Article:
However, the things that drove me away were still there.  I had not yet fully committed to the idea of seminary again (yes, I lost my faith while in the seminary).  I initially ran...and ran hard.  I am not sure what happened or when it happened, but I was resolved that IF I were to say yes to God's call, I didn't want to create the same atmosphere that caused me to leave.  I wasn't going to give up marriage and family for the merely immanent.  For the transcendent, I would.

I am sure that if we want to get generations back, it is going to be by showing them something different.  Their restless hearts don't want to be entertained (even they might think as such), they want to be fulfilled!  What they see  and experience when they enter our doors has to point to that.  We indeed do have something that even the most fulfilling fishing trip. hunt, hike, or ball game can not provide.  We have the Invisible God made visible!  We have the Word made Flesh who dwelt among us!  No trite emotional ditty that sounds like everything else in their worlds conveys that!  No, this isn't about a feeling or is about awe.  This is about the Eucharist! 

It can't end there though.  Catholicism isn't a private religious experience.  It is one lived in an ecclesia, a gathering...a church.  Within that Church  is a direct destination which calls us beyond ourselves.  I said earlier that St John Paul II and Bl. Theresa of Calcutta played heavily into my return.  The more I looked beyond the media generated personas. I saw two people of incredible faith whose faith provoked them to courage and strength. I wanted that.  My sojourn in the wastelands always left me feeling little and powerless.  The more I developed that relationship with God, the more I was drawn into something greater than myself.  With that came freedom and courage.  I have finally found what I was looking for.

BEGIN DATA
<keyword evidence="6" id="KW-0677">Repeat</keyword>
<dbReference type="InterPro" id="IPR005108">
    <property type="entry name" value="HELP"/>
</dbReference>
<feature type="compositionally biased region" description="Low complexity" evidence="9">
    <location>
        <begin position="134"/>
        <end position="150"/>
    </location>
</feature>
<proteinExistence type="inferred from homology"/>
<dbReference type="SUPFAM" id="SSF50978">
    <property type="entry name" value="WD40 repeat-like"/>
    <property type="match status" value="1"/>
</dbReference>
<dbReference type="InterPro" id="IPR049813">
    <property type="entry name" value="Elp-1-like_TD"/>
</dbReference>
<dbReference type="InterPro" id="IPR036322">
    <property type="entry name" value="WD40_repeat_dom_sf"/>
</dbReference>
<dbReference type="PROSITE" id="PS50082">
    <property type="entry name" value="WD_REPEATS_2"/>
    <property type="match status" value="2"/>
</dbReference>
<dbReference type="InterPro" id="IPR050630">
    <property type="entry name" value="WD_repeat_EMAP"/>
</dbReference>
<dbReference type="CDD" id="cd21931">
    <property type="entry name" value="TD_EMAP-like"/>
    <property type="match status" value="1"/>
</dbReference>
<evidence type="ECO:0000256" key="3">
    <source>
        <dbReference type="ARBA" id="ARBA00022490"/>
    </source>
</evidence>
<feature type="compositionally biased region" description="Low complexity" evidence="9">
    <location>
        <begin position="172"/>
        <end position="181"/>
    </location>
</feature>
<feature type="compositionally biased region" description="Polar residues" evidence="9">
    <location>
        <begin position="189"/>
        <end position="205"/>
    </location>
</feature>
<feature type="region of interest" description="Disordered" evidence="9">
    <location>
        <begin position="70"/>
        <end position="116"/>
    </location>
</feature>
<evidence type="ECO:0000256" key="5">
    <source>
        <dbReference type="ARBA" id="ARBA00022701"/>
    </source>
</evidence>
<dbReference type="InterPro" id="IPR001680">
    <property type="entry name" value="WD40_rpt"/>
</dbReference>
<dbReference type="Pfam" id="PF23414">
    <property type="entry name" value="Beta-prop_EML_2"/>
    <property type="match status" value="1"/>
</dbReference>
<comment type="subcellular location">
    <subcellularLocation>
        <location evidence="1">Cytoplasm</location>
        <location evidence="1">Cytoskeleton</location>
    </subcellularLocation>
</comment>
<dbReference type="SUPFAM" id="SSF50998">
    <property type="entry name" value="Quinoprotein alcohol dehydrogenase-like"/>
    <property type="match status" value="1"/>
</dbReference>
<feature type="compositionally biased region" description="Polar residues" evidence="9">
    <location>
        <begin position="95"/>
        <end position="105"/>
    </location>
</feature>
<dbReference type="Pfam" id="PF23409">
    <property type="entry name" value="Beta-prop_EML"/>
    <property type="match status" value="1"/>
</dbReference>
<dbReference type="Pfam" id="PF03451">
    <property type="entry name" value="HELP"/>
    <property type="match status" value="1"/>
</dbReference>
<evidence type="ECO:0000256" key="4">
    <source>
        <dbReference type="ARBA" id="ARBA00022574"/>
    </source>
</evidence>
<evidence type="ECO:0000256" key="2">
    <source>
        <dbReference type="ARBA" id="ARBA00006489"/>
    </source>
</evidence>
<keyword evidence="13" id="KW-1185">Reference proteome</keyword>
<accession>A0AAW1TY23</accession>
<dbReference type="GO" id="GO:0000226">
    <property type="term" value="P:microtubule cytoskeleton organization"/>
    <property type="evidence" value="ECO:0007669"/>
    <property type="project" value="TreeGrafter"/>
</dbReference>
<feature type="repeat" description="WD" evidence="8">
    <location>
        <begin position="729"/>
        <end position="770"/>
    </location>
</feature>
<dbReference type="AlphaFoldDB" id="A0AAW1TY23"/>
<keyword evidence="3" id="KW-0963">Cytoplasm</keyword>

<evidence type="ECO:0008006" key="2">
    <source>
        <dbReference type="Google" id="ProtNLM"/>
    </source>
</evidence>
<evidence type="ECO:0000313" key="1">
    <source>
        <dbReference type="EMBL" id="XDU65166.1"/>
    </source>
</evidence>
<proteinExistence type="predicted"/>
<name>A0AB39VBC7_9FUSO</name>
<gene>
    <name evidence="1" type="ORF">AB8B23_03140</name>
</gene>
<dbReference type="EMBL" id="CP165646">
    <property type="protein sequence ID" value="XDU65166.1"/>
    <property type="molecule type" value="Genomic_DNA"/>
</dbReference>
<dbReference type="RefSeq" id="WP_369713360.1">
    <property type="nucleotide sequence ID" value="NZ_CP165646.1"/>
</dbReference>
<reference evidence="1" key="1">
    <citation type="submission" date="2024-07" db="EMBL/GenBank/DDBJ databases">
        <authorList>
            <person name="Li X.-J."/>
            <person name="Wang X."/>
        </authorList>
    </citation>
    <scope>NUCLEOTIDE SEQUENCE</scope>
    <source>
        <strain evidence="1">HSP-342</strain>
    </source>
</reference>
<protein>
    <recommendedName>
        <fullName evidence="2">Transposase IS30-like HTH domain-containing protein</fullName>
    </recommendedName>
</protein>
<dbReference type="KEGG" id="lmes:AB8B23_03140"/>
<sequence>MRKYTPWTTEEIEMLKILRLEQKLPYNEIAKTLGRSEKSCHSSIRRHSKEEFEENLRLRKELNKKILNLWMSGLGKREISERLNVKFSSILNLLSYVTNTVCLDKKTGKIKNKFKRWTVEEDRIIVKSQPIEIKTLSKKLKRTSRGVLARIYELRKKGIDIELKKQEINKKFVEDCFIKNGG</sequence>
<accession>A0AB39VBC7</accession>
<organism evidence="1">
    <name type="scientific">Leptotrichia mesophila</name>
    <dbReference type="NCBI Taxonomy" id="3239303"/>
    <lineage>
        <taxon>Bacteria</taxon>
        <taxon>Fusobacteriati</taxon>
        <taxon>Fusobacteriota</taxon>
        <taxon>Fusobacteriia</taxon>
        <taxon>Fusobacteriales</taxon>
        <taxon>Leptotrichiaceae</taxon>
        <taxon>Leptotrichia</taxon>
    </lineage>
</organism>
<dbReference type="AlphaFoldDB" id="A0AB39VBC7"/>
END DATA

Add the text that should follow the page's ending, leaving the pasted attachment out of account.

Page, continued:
I am not saying that all out there are where I was; many are.  If we are going to draw them back or in, then it is going to be by showing the beauty of the truth...we can offer them what the world can't.  In Christ and His Church, they will find a home.  We can't lowball it.  We have to get this right.  Too many are looking for God in the wrong places, if for no other reason that we didn't show them God when they were in right place.  Yes, this God will challenge us to holiness, to conquer vice and adopt virtue.  Yes, this transcendent God will want us to look nothing like the world.  All the better.

We can complain that my parish doesn't do this or that.  However, I want you to wasn't a parish that showed me that faith was  a man who believed that did.  If enough of us do this, it will transform our parishes into places where those seeking God will find  a way so much more powerful than they can find outside of Church.

1 comment:

  1. Thank you Father. Many of us can related to your experience and are happy to be "home."
    May we all be the "Leo Baxter" to those seeking and desiring a personal relationship with our God.